Volume 37 Number 93
                 Produced: Sun Dec  8 22:28:40 US/Eastern 2002

Subjects Discussed In This Issue: 

The Ethicist
         [Frank Silbermann]
Gender; Hand-Shaking
         [Leah S. Gordon]
Hashavas aveida
         [Gershon Dubin]
Kiddush - Hefsek
         [Daniel M Wells]
Legal Fiction
         [Daniel M Wells]
Lindt chocolate
A New Point about Legal Fictions
         [Daniel M Wells]
Shabbat/Kosher in Australia
         [Art Werschulz]
Shabbos question
Shaking Hands
         [Yakov Spil]
Request: Jewish facilities in Glasgow, Scotland
         [Jeremy Nussbaum]


From: Frank Silbermann <fs@...>
Date: Thu, 14 Nov 2002 08:56:06 -0600 (CST)
Subject:  The Ethicist

The controversey over Randy Cohen's column advocating an economic
boycott of Jewish men who keep the halacha of negiah reminded me of
something I saw on a website about the New York Times' "Ethicist"

According to the website, "The Ethicist" opined that giving tzadakah is
unethical -- because ensuring the welfare of the people is the duty of
government, and that any money one gives to the poor is money that
should have been donated to the political struggle.

I don't read the NY Times; did "The Ethicist" really say that?

Frank Silbermann
New Orleans, Louisiana


From: Leah S. Gordon <leah@...>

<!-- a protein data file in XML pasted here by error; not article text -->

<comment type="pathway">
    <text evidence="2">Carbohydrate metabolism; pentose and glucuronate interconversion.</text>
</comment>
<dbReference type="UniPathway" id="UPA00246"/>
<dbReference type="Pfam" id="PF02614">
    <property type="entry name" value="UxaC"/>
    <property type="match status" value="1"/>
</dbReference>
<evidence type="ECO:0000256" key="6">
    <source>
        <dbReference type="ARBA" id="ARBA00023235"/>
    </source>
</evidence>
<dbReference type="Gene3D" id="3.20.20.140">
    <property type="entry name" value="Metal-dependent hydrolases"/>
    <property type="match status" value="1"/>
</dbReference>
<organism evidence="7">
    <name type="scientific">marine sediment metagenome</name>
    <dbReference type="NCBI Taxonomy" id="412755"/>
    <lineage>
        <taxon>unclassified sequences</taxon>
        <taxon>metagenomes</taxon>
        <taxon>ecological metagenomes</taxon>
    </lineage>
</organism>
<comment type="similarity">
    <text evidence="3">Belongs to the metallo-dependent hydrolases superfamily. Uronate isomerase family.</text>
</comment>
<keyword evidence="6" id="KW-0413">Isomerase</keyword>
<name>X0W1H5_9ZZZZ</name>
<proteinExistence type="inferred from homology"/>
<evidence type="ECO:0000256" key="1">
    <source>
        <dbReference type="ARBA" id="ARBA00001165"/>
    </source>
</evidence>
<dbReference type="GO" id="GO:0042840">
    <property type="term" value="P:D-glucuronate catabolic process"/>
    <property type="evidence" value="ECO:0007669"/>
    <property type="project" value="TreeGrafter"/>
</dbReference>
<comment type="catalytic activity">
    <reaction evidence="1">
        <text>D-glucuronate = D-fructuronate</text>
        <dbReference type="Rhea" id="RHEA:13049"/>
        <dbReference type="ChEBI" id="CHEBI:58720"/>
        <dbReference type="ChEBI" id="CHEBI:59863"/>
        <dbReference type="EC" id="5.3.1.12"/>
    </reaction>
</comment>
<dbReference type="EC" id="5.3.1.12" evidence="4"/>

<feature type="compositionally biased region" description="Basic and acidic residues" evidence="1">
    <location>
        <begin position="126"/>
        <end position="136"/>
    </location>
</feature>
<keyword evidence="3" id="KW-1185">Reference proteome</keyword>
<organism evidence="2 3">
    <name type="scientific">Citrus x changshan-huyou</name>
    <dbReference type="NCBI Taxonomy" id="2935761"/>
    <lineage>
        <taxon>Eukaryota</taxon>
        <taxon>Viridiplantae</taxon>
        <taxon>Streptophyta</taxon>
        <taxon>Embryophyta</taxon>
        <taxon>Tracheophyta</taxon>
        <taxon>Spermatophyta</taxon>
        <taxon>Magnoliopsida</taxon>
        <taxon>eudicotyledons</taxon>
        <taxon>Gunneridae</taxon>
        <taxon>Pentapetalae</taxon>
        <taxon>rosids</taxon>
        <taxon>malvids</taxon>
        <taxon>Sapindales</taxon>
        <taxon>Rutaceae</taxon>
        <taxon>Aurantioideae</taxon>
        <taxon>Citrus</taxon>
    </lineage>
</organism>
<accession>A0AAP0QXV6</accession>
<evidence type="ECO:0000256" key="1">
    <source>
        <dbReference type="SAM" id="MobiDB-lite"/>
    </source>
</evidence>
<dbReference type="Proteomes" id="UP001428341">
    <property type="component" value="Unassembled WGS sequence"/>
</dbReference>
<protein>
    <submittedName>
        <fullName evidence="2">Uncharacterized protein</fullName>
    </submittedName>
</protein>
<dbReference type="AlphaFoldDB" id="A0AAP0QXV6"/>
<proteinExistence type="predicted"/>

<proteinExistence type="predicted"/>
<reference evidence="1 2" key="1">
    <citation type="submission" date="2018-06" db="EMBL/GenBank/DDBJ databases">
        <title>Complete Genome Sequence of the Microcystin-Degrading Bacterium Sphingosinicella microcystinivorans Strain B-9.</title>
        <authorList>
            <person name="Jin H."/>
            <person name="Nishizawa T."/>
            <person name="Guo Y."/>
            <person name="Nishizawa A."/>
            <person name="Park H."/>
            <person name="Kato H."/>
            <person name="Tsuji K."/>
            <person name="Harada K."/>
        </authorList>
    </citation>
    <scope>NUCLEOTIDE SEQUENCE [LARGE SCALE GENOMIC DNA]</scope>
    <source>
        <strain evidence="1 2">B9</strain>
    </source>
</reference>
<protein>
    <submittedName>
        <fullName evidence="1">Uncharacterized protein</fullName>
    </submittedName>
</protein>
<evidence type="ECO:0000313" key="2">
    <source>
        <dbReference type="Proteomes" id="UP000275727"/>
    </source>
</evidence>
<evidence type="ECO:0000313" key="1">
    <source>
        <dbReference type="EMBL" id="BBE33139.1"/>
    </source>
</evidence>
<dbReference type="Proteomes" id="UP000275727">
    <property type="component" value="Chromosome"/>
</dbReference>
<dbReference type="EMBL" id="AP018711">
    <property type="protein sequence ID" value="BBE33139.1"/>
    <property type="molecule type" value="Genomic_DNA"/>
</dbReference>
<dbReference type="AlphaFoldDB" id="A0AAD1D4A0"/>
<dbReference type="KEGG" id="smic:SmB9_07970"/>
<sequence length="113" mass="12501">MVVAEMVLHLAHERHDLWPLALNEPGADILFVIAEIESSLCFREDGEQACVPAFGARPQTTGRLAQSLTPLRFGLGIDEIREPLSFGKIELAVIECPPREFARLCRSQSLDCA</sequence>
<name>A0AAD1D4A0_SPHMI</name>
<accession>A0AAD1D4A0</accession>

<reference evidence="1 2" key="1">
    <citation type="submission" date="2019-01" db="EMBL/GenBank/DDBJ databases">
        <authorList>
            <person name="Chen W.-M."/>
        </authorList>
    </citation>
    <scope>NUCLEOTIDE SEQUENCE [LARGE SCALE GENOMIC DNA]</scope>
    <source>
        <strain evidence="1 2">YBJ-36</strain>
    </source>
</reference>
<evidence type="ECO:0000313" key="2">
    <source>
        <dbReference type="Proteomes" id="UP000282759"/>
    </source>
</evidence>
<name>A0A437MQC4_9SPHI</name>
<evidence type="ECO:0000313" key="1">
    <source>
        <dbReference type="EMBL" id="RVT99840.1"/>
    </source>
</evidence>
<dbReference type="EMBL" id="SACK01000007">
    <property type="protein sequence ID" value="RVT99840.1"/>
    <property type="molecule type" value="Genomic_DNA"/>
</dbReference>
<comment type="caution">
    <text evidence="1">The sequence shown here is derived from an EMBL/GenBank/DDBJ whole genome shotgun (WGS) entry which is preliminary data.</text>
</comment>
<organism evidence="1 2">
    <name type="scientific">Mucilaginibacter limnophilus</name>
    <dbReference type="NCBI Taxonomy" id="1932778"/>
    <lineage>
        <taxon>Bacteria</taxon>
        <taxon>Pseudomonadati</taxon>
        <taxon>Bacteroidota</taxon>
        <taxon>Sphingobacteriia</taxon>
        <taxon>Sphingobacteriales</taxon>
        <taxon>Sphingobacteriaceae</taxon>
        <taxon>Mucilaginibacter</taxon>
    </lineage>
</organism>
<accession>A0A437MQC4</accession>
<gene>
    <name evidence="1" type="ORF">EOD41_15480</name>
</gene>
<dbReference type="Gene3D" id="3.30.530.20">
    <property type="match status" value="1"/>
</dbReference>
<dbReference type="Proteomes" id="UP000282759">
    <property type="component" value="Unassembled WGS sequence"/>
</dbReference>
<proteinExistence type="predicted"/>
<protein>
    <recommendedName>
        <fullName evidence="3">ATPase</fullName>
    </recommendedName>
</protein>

Date: Sun, 17 Nov 2002 17:30:44 -0800 (PST)
Subject: Gender; Hand-Shaking

I would like to add a few comments on this subject.

1. I have been astounded at the insensitivity of so many posters who
define the issue as "shaking hands with women" or "if someone is doing
business with a woman"...don't these people realize that the default
assumption, i.e. who the reader/business-doer is, is not always *male*
here on M-J?  A far more appropriate wording would be, "shaking hands
with the opposite sex".  (And there were some posters who used this
wording; thank you.)

2. Etiquette dictates that the "higher ranking" person is the one who
initiates the handshake; barring a rank-difference, the woman is
supposed to be the initiator.  This may affect the situation, in that
some situations have the expectation of one initiating; some of
responding--and this is independent of a much-quoted (but where's the
real source?) psak that you can "respond but don't initiate".  I.e. it's
not that simple, and simply responding to profered hands is not always a
mannerly alternative.

3. I think that the question about eye-contact vs. skin-contact still
stands.  After all, skin contact does not by any means "always" end in
climax.  (Unless perhaps in one of those R-rated movies we're not
supposed to wear Jewish accoutrements into, to cross threads.)  I think
it is extremely naive to assume that all teens/singles are either in the
"no contact until marriage" group or the "no holds barred sexually"
group.  And surely there are millions or even billions of handshakes
daily that do not lead to climax.

4. I think that the public spectacle or humiliation aspect of this issue
is paramount.  I can hardly think of a worse public statement about
Orthodox Judaism than someone refusing a business handshake--or, for
that matter, casting eyes down instead of looking an associate/superior
in the face.  It might have been ok to avoid handshakes or eye contact